Semi-rigid boolean algebras

A forcing construction I'm trying to do seems to require a complete atomless boolean algebra (used as a forcing poset) that is "semi-rigid" in the sense defined below. I'm wondering if anyone has studied this property, maybe using a different term, and shown it to be realizable or not realizable.

A rigid boolean algebra is one that has no nontrivial automorphisms. Call a boolean algebra "semi-rigid" if it does have at least one nontrivial automorphism, but none of these has any fixed points other than 0 and 1 (the algebra's least and greatest elements). The justification for calling this "semi-rigidity" is that although there are nontrivial automorphisms, knowing where an automorphism puts one element -- any element, other than 0 and 1 -- completely determines where it will put every element; there is no further flexibility. (For if $$\phi$$ and $$\phi'$$ were distinct automorphisms that mapped some $$b$$ ($$\neq 0,1$$) to the same element, then $$\phi^{-1} \circ \phi'$$ would be a nontrivial automorphism with fixed point $$b$$.) The four-element algebra $$\{0, b, \neg b, 1\}$$ is a simple example of semi-rigidity.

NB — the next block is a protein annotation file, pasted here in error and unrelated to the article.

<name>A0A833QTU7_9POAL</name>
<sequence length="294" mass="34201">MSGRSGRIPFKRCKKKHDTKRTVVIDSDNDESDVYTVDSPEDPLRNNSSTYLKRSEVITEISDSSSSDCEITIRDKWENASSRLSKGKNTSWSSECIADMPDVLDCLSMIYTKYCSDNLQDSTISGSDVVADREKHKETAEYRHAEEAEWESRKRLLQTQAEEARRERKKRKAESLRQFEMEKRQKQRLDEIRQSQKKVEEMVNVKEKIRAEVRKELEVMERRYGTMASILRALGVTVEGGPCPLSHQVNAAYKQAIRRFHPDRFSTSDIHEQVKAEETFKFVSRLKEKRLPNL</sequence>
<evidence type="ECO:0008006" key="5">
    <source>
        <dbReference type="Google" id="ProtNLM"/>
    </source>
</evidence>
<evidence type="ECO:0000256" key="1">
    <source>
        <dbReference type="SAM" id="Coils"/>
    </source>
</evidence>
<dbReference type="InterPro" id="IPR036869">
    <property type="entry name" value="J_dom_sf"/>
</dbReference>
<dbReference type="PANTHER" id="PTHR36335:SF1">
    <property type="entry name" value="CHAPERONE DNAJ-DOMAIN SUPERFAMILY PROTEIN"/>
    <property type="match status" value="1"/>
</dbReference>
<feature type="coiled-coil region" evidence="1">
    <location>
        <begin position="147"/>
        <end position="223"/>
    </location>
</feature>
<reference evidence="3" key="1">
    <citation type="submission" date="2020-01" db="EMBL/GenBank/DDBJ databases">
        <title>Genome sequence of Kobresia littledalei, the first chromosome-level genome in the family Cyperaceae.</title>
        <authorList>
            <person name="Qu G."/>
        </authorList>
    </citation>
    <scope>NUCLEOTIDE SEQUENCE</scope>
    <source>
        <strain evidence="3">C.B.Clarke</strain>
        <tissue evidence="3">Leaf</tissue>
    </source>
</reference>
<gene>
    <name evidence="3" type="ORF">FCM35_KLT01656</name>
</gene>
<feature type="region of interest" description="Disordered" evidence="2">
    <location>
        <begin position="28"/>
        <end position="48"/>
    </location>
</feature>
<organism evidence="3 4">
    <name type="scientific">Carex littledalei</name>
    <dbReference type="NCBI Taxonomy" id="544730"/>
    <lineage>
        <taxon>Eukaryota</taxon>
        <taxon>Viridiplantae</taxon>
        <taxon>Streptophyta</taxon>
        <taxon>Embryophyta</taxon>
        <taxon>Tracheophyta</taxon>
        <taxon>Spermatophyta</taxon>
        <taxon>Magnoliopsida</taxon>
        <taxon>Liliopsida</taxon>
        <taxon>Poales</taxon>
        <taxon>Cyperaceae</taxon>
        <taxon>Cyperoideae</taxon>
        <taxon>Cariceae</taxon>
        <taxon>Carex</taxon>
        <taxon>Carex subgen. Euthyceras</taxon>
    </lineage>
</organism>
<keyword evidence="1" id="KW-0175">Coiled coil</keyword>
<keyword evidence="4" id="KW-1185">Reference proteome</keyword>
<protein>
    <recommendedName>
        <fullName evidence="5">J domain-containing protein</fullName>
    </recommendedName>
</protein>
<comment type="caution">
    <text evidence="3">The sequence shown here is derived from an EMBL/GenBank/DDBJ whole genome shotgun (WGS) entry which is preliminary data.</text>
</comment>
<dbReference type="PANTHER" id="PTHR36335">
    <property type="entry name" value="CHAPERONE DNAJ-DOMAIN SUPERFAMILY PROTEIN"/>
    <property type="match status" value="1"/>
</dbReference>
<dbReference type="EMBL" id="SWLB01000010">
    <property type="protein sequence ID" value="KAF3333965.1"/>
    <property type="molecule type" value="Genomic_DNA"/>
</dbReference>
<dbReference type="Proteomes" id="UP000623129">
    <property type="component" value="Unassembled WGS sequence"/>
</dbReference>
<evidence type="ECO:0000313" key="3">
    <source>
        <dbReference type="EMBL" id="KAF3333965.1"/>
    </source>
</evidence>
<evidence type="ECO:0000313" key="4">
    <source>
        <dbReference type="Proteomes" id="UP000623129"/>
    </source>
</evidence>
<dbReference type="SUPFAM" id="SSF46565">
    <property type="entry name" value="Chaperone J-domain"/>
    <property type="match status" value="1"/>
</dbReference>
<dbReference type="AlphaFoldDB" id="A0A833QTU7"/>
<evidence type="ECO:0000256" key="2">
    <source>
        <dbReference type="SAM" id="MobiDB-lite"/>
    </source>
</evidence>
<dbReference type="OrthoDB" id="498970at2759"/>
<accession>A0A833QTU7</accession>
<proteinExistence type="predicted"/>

Preliminary question: Are there semi-rigid complete atomless boolean algebras (CABA's)? I suspect you can get one by gluing together copies of a rigid CABA $$C$$ (such $$C$$'s are well known to exist): let $$B$$ be a CABA with an element $$b$$ such that $$B \upharpoonright b$$ and $$B \upharpoonright \neg b$$ (i.e. the principal ideals with greatest elements $$b$$ and $$\neg b$$ respectively) are isomorphic copies of $$C$$. I suspect this $$B$$ will have exactly one nontrivial automorphism, which interchanges $$B \upharpoonright b$$ and $$B \upharpoonright \neg b$$.

Even if this is right and such a $$B$$ can be proved semi-rigid, though, it would be an uninteresting example because its semi-rigidity would reduce to rigidity (of principal ideals). So my main question is:

Question: Are there semi-rigid CABA's none of whose principal ideals are rigid?